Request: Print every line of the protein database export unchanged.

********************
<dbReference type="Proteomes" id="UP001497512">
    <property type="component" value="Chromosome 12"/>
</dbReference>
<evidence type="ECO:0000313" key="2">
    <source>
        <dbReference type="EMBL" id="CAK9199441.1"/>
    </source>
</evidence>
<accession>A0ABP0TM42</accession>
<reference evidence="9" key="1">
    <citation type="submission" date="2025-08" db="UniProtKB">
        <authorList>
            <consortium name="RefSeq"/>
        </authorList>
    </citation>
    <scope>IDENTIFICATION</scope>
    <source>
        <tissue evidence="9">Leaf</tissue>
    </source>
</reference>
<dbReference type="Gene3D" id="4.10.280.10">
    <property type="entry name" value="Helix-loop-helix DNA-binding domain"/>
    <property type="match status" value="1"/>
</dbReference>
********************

<dbReference type="Proteomes" id="UP001497512">
    <property type="component" value="Chromosome 12"/>
</dbReference>
<evidence type="ECO:0000313" key="2">
    <source>
        <dbReference type="EMBL" id="CAK9199441.1"/>
    </source>
</evidence>
<accession>A0ABP0TM42</accession>
<reference evidence="9" key="1">
    <citation type="submission" date="2025-08" db="UniProtKB">
        <authorList>
            <consortium name="RefSeq"/>
        </authorList>
    </citation>
    <scope>IDENTIFICATION</scope>
    <source>
        <tissue evidence="9">Leaf</tissue>
    </source>
</reference>
<dbReference type="Gene3D" id="4.10.280.10">
    <property type="entry name" value="Helix-loop-helix DNA-binding domain"/>
    <property type="match status" value="1"/>
</dbReference>